Donald Rusk Currey (January 24, 1934 – June 6, 2004) was an American professor of geography. While known in academia for his extensive research and exploration of relics of the ancient Lake Bonneville in the eastern Great Basin, he was best known to the public for his controversial felling of Prometheus, the oldest living non-clonal organism known at the time, while a graduate student in 1964.
- 1 Prometheus controversy
- 2 Later career
- 3 Death
- 4 References
- 5 External links
Prometheus controversyMain article: Prometheus (tree)
Discovery and fellingMain article: Prometheus (tree) §:Cutting of the tree The cut stump of Prometheus
In 1963, Currey was a graduate student at the University of North Carolina at Chapel Hill. Under a fellowship from the National Science Foundation, Currey was studying the climate dynamics of the Little Ice Age using dendrochronology techniques.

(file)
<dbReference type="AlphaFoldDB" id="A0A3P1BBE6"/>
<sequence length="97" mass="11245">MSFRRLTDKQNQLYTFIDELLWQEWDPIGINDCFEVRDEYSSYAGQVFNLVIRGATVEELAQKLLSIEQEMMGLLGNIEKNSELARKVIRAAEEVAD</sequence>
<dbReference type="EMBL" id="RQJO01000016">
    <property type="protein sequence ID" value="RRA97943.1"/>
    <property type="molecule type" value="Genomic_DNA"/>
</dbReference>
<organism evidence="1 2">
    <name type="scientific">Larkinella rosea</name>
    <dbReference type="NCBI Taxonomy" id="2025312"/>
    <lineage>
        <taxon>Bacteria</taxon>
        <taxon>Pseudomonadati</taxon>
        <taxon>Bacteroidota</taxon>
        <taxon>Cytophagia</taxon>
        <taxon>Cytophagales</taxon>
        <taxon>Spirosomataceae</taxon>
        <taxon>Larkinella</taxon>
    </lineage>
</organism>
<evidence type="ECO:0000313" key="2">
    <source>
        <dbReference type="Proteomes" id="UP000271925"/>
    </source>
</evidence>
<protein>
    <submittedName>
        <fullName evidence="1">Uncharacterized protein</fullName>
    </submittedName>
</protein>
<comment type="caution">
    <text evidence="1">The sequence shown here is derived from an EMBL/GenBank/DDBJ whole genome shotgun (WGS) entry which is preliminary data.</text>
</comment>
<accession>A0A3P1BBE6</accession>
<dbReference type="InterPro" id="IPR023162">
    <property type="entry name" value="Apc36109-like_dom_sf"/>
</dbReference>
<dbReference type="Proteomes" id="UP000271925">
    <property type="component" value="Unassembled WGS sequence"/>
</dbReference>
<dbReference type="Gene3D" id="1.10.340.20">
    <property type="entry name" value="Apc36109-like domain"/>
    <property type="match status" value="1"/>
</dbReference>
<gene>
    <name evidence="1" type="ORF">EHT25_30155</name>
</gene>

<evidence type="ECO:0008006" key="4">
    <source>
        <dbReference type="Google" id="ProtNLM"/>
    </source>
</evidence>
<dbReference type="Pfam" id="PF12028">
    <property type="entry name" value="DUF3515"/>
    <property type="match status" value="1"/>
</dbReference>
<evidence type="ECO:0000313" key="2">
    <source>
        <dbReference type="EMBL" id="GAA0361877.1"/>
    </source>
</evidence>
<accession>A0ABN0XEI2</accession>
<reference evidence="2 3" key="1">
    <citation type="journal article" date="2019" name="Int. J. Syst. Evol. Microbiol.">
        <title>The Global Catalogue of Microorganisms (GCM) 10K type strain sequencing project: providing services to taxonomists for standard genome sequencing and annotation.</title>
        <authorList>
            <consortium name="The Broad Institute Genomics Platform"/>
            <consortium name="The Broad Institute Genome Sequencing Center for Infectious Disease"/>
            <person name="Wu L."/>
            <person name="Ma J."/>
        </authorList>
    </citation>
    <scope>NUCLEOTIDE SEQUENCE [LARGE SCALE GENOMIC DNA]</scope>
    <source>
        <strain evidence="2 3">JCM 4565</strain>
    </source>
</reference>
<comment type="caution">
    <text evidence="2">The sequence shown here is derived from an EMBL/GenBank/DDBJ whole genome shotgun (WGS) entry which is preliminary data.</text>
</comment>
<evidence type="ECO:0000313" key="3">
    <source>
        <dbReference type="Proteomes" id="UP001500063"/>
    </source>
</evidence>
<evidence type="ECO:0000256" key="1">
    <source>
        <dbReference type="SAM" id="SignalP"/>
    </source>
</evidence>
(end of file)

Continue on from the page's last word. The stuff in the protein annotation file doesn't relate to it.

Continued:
The Bristlecone pines that grow in California, Nevada and Utah were discovered to be older than any species yet dated, and in 1963 Currey became aware of a Great Basin Bristlecone Pine population in the Snake Range and on Wheeler Peak in eastern Nevada in particular. At the time he visited the area, in the summer of 1964, he did not know that previous researchers had examined the area. Based on the size, growth rate and growth forms of some of the trees he became convinced that some very old specimens existed on the mountain and, using the scientific methods of the time, Currey began taking core samples to check. He found that some exceeded 3000 years in age, taking particular interest in a tree he designated WPN-114, the previously named Prometheus.
Currey was unable to obtain a continuous series of overlapping cores from WPN-114: he had tried at least four times with a 28:inch long borer, breaking two borers, but to no avail. He decided to ask for permission from the United States Forest Service to fell the tree. He was already acquainted with Forest Service officials at the nearby ...read more